Off I peddled, taking pictures and making sharp turns as I zoomed here and there, and I felt like a kid. It was amazing. At one point I stopped at an office window that had the blinds pulled up, and on the ledge among piles of papers and books was a book on Chaucer.
I went inside to check the door, and sure enough it was the office of Dr. Kevin Marti, the same professor of the Medieval Literature that I'm writing about now in my new manuscript. Dr. Marti was one of three professors at UNO that impacted me greatly, the others being Victorian literature professor Dr. Leslie White, and the enigmatic Romantic literature professor Dr. Peter Schock. I hope one day to reunite with these men, if only for a few moments of quiet conversation, just to let them know how much of an impact they had on me as I roamed the halls of this great university so many years ago.
It was all very much like being suspended as would an acrobat on wires inside of my own skull, kicking myself from wall to wall, grabbing hold of something so I could take a look around before flying someplace else again to explore some other dark corner of my past. And the campus was dark indeed, silent and vacant on this Saturday night, and it was all just so perfect as to be at certain times overwhelming. I did a similar nighttime visit when I first returned home to my childhood house in Arabi, and being an empty post-Katrina neighborhood, it allowed me to explore the ghosts of my past undisturbed.
My childhood home is still there, however, it's just on the market to be scooped-up by someone else here real soon. And no, it doesn't look the same as it once did on the inside, but neither does my UNO home. But UNO is still there and accessible for the time being, and I sure would like to claim that building as a forever place, proving the age-old adage that you can never go home again dead wrong.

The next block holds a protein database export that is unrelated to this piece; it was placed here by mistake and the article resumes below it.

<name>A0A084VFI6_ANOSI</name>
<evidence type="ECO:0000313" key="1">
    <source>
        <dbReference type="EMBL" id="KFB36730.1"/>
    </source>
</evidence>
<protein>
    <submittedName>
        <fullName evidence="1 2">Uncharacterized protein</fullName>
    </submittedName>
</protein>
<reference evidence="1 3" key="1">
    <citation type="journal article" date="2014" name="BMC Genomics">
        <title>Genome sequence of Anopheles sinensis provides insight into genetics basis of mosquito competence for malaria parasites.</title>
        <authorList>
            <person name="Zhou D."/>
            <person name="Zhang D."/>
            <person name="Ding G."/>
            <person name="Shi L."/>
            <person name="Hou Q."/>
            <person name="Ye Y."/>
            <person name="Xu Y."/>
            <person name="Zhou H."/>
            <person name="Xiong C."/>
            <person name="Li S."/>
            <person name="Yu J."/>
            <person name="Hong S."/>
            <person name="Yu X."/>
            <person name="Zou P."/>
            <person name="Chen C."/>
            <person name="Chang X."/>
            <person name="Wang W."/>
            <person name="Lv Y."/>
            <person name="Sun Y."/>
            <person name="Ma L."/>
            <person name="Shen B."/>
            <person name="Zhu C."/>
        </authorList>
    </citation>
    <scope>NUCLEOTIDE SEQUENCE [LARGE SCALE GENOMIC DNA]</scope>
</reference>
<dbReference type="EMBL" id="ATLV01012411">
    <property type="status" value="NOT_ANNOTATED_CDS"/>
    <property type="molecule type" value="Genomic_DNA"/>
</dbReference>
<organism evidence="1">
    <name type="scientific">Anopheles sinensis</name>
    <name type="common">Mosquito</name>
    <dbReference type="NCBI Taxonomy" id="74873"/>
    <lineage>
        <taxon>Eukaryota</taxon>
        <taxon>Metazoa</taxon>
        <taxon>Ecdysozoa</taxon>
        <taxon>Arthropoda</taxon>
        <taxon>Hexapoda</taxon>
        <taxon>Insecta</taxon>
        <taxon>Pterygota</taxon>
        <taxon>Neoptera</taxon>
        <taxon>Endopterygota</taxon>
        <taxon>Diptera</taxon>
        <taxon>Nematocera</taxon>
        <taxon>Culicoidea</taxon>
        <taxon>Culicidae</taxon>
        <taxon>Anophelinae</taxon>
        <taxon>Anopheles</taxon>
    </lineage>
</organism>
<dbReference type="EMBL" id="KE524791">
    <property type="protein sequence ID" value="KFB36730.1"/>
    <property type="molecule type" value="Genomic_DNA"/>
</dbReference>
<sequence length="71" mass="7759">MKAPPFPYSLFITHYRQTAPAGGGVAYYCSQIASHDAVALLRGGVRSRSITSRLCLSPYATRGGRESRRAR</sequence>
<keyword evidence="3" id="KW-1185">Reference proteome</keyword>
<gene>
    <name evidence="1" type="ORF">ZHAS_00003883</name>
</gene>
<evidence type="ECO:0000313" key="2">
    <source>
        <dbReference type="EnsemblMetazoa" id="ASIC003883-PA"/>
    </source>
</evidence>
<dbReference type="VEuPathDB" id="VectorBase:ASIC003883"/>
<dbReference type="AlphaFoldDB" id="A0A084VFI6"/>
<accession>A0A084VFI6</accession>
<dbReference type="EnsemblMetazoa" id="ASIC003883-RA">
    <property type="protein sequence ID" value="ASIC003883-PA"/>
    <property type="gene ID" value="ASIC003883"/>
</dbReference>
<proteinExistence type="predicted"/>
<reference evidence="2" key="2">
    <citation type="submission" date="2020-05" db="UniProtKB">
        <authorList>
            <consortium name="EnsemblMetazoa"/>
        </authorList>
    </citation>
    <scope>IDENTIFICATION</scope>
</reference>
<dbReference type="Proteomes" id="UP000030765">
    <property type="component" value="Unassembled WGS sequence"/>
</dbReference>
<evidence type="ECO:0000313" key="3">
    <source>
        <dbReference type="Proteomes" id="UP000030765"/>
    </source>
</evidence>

This is probably the longest I've ever taken between blog posts, but I have good reason. If you follow my Facebook or Twitter feeds at all, you've probably already seen that I've been quite busy lately, so busy in fact that I haven't updated here in quite some time. Yes, this is that post, the one where I catch-up and then promise to make more regular appearances on my own website.
So, let's see how this goes, shall we?
To begin, after spending the entire month of September dividing my time between learning lyrics and working on my new manuscript, I finally did two shows with 90 To Nothing. They were both in October and both during the second-to-last Halloween weekend of the legendary New Orleans haunted attraction, The House of Shock. This was to be the final year for this long-running show, which blends stage special effects and theatrics with some of the most terrifying twists and turns that an actual walk-through haunted house could have legally.
We played for the crowds as they waited to get into the stage-show area, and it was yet another incredible culmination of hard work and preparation. Everyone was pleased, and it was during this weekend that I broke through any barriers that I might have cultivated with regard to my being able to perform again in the capacity of lead vocalist. I know what it is that I do and do well in the music scene of this city, dormant all along like so many other things in this new and unfolding tale that is my life.